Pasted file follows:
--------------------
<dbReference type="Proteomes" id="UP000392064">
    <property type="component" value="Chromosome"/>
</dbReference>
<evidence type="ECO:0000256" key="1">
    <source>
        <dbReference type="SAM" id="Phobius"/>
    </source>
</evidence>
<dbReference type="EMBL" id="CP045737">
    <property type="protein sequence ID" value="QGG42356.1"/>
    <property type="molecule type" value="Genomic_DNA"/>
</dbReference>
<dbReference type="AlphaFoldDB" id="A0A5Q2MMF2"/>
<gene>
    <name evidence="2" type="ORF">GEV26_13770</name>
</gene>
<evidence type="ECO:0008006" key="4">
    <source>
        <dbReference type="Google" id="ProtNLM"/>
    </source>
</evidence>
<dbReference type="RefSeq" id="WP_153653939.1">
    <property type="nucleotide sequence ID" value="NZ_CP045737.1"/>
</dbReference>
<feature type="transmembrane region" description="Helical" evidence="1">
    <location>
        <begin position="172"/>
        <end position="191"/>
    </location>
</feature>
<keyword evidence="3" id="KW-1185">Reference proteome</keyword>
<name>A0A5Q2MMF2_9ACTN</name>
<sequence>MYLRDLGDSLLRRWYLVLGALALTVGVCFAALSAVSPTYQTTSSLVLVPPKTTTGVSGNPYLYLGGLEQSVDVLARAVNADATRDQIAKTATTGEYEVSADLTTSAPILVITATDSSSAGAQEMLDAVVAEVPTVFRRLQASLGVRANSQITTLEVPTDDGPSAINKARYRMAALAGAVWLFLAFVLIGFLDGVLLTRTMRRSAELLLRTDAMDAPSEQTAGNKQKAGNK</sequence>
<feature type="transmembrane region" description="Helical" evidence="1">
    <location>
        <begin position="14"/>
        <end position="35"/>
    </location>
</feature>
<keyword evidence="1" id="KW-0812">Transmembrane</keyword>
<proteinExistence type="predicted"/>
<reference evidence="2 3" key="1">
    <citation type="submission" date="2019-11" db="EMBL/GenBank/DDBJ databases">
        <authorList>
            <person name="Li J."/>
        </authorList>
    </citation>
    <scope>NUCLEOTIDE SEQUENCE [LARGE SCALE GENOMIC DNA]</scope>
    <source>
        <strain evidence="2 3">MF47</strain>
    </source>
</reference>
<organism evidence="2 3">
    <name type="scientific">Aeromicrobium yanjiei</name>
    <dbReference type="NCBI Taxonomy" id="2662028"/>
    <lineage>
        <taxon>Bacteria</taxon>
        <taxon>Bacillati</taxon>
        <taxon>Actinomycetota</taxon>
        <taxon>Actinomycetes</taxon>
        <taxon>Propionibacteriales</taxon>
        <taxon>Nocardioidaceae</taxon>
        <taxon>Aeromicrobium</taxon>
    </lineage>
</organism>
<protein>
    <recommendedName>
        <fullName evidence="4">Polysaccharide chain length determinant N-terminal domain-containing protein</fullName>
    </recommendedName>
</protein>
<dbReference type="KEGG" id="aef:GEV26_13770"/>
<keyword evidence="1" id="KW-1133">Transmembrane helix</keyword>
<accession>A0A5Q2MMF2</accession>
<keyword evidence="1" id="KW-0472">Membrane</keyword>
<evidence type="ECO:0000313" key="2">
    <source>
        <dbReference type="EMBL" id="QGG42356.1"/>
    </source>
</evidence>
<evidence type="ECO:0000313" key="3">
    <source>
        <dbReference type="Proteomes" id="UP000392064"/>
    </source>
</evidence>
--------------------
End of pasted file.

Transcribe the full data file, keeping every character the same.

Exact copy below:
<dbReference type="Proteomes" id="UP000392064">
    <property type="component" value="Chromosome"/>
</dbReference>
<evidence type="ECO:0000256" key="1">
    <source>
        <dbReference type="SAM" id="Phobius"/>
    </source>
</evidence>
<dbReference type="EMBL" id="CP045737">
    <property type="protein sequence ID" value="QGG42356.1"/>
    <property type="molecule type" value="Genomic_DNA"/>
</dbReference>
<dbReference type="AlphaFoldDB" id="A0A5Q2MMF2"/>
<gene>
    <name evidence="2" type="ORF">GEV26_13770</name>
</gene>
<evidence type="ECO:0008006" key="4">
    <source>
        <dbReference type="Google" id="ProtNLM"/>
    </source>
</evidence>
<dbReference type="RefSeq" id="WP_153653939.1">
    <property type="nucleotide sequence ID" value="NZ_CP045737.1"/>
</dbReference>
<feature type="transmembrane region" description="Helical" evidence="1">
    <location>
        <begin position="172"/>
        <end position="191"/>
    </location>
</feature>
<keyword evidence="3" id="KW-1185">Reference proteome</keyword>
<name>A0A5Q2MMF2_9ACTN</name>
<sequence>MYLRDLGDSLLRRWYLVLGALALTVGVCFAALSAVSPTYQTTSSLVLVPPKTTTGVSGNPYLYLGGLEQSVDVLARAVNADATRDQIAKTATTGEYEVSADLTTSAPILVITATDSSSAGAQEMLDAVVAEVPTVFRRLQASLGVRANSQITTLEVPTDDGPSAINKARYRMAALAGAVWLFLAFVLIGFLDGVLLTRTMRRSAELLLRTDAMDAPSEQTAGNKQKAGNK</sequence>
<feature type="transmembrane region" description="Helical" evidence="1">
    <location>
        <begin position="14"/>
        <end position="35"/>
    </location>
</feature>
<keyword evidence="1" id="KW-0812">Transmembrane</keyword>
<proteinExistence type="predicted"/>
<reference evidence="2 3" key="1">
    <citation type="submission" date="2019-11" db="EMBL/GenBank/DDBJ databases">
        <authorList>
            <person name="Li J."/>
        </authorList>
    </citation>
    <scope>NUCLEOTIDE SEQUENCE [LARGE SCALE GENOMIC DNA]</scope>
    <source>
        <strain evidence="2 3">MF47</strain>
    </source>
</reference>
<organism evidence="2 3">
    <name type="scientific">Aeromicrobium yanjiei</name>
    <dbReference type="NCBI Taxonomy" id="2662028"/>
    <lineage>
        <taxon>Bacteria</taxon>
        <taxon>Bacillati</taxon>
        <taxon>Actinomycetota</taxon>
        <taxon>Actinomycetes</taxon>
        <taxon>Propionibacteriales</taxon>
        <taxon>Nocardioidaceae</taxon>
        <taxon>Aeromicrobium</taxon>
    </lineage>
</organism>
<protein>
    <recommendedName>
        <fullName evidence="4">Polysaccharide chain length determinant N-terminal domain-containing protein</fullName>
    </recommendedName>
</protein>
<dbReference type="KEGG" id="aef:GEV26_13770"/>
<keyword evidence="1" id="KW-1133">Transmembrane helix</keyword>
<accession>A0A5Q2MMF2</accession>
<keyword evidence="1" id="KW-0472">Membrane</keyword>
<evidence type="ECO:0000313" key="2">
    <source>
        <dbReference type="EMBL" id="QGG42356.1"/>
    </source>
</evidence>
<evidence type="ECO:0000313" key="3">
    <source>
        <dbReference type="Proteomes" id="UP000392064"/>
    </source>
</evidence>